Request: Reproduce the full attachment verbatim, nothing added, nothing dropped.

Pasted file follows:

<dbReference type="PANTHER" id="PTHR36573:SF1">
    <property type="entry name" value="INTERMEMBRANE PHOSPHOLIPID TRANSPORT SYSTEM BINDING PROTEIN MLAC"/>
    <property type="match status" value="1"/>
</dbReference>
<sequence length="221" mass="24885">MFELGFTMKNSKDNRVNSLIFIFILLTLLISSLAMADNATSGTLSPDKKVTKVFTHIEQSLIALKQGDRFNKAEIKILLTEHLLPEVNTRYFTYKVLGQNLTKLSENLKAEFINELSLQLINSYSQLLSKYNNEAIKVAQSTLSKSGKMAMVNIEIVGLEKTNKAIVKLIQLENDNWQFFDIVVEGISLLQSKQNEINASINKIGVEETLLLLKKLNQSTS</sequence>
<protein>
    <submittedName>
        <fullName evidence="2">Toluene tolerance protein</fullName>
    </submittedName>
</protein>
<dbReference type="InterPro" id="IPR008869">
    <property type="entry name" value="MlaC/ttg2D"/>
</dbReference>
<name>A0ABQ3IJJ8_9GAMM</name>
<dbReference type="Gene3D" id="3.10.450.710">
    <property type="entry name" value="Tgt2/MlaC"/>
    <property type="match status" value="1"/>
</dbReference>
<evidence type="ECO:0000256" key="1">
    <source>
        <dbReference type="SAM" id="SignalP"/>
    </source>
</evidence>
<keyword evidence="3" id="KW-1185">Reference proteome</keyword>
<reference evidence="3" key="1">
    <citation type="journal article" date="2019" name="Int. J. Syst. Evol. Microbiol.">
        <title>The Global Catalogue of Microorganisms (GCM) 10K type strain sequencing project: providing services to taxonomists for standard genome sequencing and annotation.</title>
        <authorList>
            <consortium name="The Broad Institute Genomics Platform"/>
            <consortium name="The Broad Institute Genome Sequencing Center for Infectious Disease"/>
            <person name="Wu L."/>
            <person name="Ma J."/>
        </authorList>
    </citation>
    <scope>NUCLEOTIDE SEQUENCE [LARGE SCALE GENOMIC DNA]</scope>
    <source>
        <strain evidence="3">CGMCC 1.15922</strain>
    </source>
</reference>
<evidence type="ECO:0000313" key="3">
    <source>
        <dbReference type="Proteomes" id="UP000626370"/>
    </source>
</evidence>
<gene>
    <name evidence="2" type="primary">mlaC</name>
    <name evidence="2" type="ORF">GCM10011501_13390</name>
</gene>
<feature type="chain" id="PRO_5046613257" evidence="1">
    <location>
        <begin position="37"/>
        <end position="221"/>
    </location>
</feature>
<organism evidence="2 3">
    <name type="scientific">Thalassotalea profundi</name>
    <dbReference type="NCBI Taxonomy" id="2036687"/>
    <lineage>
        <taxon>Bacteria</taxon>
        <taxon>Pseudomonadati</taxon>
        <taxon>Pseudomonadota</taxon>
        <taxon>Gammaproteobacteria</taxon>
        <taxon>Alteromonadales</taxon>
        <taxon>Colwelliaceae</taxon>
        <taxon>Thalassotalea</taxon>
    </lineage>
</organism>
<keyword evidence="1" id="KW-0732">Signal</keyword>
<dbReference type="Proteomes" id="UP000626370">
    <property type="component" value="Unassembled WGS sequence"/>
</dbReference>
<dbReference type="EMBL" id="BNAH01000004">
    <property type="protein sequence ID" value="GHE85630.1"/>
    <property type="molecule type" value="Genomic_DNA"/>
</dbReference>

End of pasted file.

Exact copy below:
<dbReference type="PANTHER" id="PTHR36573:SF1">
    <property type="entry name" value="INTERMEMBRANE PHOSPHOLIPID TRANSPORT SYSTEM BINDING PROTEIN MLAC"/>
    <property type="match status" value="1"/>
</dbReference>
<sequence length="221" mass="24885">MFELGFTMKNSKDNRVNSLIFIFILLTLLISSLAMADNATSGTLSPDKKVTKVFTHIEQSLIALKQGDRFNKAEIKILLTEHLLPEVNTRYFTYKVLGQNLTKLSENLKAEFINELSLQLINSYSQLLSKYNNEAIKVAQSTLSKSGKMAMVNIEIVGLEKTNKAIVKLIQLENDNWQFFDIVVEGISLLQSKQNEINASINKIGVEETLLLLKKLNQSTS</sequence>
<protein>
    <submittedName>
        <fullName evidence="2">Toluene tolerance protein</fullName>
    </submittedName>
</protein>
<dbReference type="InterPro" id="IPR008869">
    <property type="entry name" value="MlaC/ttg2D"/>
</dbReference>
<name>A0ABQ3IJJ8_9GAMM</name>
<dbReference type="Gene3D" id="3.10.450.710">
    <property type="entry name" value="Tgt2/MlaC"/>
    <property type="match status" value="1"/>
</dbReference>
<evidence type="ECO:0000256" key="1">
    <source>
        <dbReference type="SAM" id="SignalP"/>
    </source>
</evidence>
<keyword evidence="3" id="KW-1185">Reference proteome</keyword>
<reference evidence="3" key="1">
    <citation type="journal article" date="2019" name="Int. J. Syst. Evol. Microbiol.">
        <title>The Global Catalogue of Microorganisms (GCM) 10K type strain sequencing project: providing services to taxonomists for standard genome sequencing and annotation.</title>
        <authorList>
            <consortium name="The Broad Institute Genomics Platform"/>
            <consortium name="The Broad Institute Genome Sequencing Center for Infectious Disease"/>
            <person name="Wu L."/>
            <person name="Ma J."/>
        </authorList>
    </citation>
    <scope>NUCLEOTIDE SEQUENCE [LARGE SCALE GENOMIC DNA]</scope>
    <source>
        <strain evidence="3">CGMCC 1.15922</strain>
    </source>
</reference>
<evidence type="ECO:0000313" key="3">
    <source>
        <dbReference type="Proteomes" id="UP000626370"/>
    </source>
</evidence>
<gene>
    <name evidence="2" type="primary">mlaC</name>
    <name evidence="2" type="ORF">GCM10011501_13390</name>
</gene>
<feature type="chain" id="PRO_5046613257" evidence="1">
    <location>
        <begin position="37"/>
        <end position="221"/>
    </location>
</feature>
<organism evidence="2 3">
    <name type="scientific">Thalassotalea profundi</name>
    <dbReference type="NCBI Taxonomy" id="2036687"/>
    <lineage>
        <taxon>Bacteria</taxon>
        <taxon>Pseudomonadati</taxon>
        <taxon>Pseudomonadota</taxon>
        <taxon>Gammaproteobacteria</taxon>
        <taxon>Alteromonadales</taxon>
        <taxon>Colwelliaceae</taxon>
        <taxon>Thalassotalea</taxon>
    </lineage>
</organism>
<keyword evidence="1" id="KW-0732">Signal</keyword>
<dbReference type="Proteomes" id="UP000626370">
    <property type="component" value="Unassembled WGS sequence"/>
</dbReference>
<dbReference type="EMBL" id="BNAH01000004">
    <property type="protein sequence ID" value="GHE85630.1"/>
    <property type="molecule type" value="Genomic_DNA"/>
</dbReference>